By its very vagueness, the decency clause also might open the door to more regulations, or so believes Bonnie Brooks, until recently the executive director of Dance/USA, a national service organization dedicated to the advancement of dance. Speaking from Los Angeles, she worries that "it invites even more language. The camel's nose," she warns, "is under the tent."
Similarly, Susan Lubowski Talbott, executive director of the Southeast Center for Contemporary Arts in Winston-Salem, N.C., thinks the ruling's impact will depend on "whether the NEA, either willingly or unwillingly, interprets what decency means and whether this goes into the guidelines."
Levin takes this a step further, speculating that "all it will take is one NEA grant that funds something the right wing considers indecent, and it will say, see, the ruling is not enough. Then it'll attack and do away with it."
Not everyone shares these concerns. Cameron is among those who believe that the court's decision preempts any move to further restrict the NEA.
And Howard Shalwitz, artistic director of the Woolly Mammoth Theatre Company in Washington, D.C., thinks any problems that might arise from attempts to narrowly define decency "will turn out to be minor skirmishes. The broader picture," he adds, "is that 99.99 percent of what the NEA has funded has been completely acceptable to the bulk of American citizens."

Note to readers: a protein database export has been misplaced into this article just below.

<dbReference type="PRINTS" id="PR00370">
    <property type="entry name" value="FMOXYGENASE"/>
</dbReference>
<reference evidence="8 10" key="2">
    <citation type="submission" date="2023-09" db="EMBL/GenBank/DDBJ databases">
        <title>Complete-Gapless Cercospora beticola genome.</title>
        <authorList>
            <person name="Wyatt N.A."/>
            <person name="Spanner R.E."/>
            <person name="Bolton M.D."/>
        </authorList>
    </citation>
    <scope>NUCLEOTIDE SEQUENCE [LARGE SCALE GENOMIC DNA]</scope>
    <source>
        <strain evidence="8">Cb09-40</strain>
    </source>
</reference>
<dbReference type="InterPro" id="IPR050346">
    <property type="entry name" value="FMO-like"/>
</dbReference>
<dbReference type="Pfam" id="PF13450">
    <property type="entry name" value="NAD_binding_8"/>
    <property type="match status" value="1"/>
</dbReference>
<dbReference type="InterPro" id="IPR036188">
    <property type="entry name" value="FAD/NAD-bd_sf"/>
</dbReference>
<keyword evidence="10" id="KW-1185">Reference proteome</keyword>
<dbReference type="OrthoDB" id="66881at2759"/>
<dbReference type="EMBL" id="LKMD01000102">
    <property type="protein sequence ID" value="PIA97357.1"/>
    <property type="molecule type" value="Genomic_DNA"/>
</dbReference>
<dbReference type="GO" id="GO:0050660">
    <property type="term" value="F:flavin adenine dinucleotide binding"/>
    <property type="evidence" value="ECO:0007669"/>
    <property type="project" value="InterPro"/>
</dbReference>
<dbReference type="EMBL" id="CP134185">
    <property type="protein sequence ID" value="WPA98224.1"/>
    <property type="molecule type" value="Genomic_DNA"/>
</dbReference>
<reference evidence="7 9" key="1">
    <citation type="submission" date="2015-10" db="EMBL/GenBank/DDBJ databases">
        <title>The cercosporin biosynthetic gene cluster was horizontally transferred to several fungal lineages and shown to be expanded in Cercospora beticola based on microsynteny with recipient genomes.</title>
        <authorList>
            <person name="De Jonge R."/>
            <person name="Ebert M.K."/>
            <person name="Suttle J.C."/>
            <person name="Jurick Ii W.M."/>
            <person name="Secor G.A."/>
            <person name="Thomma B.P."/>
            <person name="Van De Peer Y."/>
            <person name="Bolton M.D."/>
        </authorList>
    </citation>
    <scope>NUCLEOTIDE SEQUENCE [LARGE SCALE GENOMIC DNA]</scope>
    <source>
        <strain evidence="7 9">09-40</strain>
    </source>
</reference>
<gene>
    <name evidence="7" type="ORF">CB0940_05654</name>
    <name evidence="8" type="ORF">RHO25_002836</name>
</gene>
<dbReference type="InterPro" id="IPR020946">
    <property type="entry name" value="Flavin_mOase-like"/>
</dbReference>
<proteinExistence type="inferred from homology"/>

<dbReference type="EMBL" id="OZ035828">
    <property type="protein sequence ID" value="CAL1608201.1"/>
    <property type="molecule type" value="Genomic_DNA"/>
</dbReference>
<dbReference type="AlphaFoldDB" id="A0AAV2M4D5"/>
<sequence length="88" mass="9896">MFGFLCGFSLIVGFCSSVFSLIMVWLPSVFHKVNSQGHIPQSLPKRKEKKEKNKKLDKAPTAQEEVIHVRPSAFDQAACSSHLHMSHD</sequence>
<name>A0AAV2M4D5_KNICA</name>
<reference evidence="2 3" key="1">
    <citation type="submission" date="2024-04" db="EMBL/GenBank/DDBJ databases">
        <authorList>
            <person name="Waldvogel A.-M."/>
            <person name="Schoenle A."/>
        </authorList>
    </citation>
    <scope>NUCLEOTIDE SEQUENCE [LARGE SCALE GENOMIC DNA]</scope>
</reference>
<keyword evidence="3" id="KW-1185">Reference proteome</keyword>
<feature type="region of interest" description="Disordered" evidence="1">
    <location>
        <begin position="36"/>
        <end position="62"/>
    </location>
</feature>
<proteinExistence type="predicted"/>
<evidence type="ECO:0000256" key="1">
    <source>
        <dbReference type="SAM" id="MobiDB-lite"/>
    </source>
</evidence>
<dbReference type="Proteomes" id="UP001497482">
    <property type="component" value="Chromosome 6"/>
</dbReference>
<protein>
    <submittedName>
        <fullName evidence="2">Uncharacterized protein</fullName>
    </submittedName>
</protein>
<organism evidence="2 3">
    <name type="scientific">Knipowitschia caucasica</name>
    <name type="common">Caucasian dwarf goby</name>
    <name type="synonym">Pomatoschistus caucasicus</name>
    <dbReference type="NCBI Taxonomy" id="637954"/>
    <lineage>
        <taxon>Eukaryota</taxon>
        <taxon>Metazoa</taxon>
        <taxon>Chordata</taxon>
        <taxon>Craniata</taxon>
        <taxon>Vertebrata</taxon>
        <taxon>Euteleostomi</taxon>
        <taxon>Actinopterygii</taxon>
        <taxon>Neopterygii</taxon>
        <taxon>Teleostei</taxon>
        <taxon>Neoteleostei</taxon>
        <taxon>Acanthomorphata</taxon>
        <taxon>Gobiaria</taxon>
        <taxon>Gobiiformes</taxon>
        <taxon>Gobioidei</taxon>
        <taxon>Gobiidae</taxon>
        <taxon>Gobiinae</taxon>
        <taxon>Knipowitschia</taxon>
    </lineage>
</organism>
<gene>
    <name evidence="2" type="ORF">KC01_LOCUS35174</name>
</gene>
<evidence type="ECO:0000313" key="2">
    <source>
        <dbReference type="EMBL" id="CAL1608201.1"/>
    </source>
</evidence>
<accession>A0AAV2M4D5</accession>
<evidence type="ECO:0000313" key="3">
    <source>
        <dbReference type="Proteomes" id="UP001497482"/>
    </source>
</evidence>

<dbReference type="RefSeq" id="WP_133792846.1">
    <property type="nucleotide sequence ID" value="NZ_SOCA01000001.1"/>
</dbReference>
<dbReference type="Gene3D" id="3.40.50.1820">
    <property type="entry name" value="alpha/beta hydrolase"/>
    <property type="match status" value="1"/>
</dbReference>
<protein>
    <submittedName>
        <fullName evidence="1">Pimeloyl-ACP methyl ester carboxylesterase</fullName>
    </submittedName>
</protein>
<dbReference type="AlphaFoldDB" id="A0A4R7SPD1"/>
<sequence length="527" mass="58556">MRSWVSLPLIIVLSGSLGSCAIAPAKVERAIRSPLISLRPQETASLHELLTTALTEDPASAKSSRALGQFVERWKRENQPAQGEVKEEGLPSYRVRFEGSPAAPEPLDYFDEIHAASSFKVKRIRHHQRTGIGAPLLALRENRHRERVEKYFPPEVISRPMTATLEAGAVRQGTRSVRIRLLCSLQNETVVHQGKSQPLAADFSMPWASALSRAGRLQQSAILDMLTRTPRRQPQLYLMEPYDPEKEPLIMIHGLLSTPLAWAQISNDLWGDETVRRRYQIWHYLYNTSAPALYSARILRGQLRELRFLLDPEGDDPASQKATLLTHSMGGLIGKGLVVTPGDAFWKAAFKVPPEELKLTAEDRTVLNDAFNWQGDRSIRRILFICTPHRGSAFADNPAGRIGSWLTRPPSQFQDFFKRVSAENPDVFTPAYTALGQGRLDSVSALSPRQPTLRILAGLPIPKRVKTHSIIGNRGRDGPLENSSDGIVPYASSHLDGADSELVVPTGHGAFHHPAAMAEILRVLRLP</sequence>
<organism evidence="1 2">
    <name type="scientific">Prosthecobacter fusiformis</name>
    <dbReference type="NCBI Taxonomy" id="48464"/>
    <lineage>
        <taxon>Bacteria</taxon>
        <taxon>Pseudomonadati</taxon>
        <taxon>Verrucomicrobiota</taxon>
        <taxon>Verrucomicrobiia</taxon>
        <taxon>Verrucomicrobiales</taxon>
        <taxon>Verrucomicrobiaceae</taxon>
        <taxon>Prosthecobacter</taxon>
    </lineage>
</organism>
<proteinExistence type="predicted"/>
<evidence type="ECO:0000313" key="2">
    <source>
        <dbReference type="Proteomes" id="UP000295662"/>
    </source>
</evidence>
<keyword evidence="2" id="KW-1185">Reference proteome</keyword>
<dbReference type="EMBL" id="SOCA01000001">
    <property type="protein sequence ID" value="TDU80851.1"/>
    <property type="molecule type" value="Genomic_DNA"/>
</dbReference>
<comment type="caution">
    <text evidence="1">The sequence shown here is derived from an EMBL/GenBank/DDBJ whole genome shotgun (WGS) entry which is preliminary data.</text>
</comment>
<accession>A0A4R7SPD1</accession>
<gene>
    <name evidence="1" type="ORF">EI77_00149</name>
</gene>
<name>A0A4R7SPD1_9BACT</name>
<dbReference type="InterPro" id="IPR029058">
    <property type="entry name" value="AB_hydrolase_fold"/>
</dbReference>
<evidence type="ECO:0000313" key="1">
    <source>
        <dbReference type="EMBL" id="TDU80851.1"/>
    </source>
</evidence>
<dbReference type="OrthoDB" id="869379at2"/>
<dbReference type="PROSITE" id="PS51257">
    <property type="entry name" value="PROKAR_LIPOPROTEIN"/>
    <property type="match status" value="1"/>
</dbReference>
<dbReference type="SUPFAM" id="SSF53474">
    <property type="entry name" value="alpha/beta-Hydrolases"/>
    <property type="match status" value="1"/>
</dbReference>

This is the point that many hope they will now be able to get across, and they welcome the ruling in so far as they feel it can quell the rage that erupted in 1989 over NEA subsidies for a traveling exhibition of Robert Mapplethorpe photographs.
"We need to get Congress to shift the focus from the narrow area of discomfort to a broader view," says Jan Denton, executive director of the American Arts Alliance, a Washington-based advocacy group for some 2,500 professional nonprofit arts organizations around the country. Thanks to this ruling, she adds, "we can now focus on trying to build the resources of the NEA."
Although the NEA's 1999 budget won't be finalized until after the July 4 recess, Ms. Denton and others are encouraged by last week's events in the House Appropriations Committee. Just as the Supreme Court was delivering its decision, the committee unexpectedly backed a bill allocating the NEA a budget of $98 million.
"Last year at this time we were in a horrible battle," Denton says, referring to Congress's attempt to withhold all funding from the NEA.
Most agree that the ruling will enhance the NEA's chances in the final round, and many see that its vagueness could open the way for an even longer benefit.
"One silver lining in this rather sorrowful cloud," says Ms. Talbott, "is that it can generate a new dialogue."
A recurring concern is that the arts community has set itself apart and lost touch with the general public. And the hope is that the issue of decency might become the springboard for programs and discussions that help bridge that gap.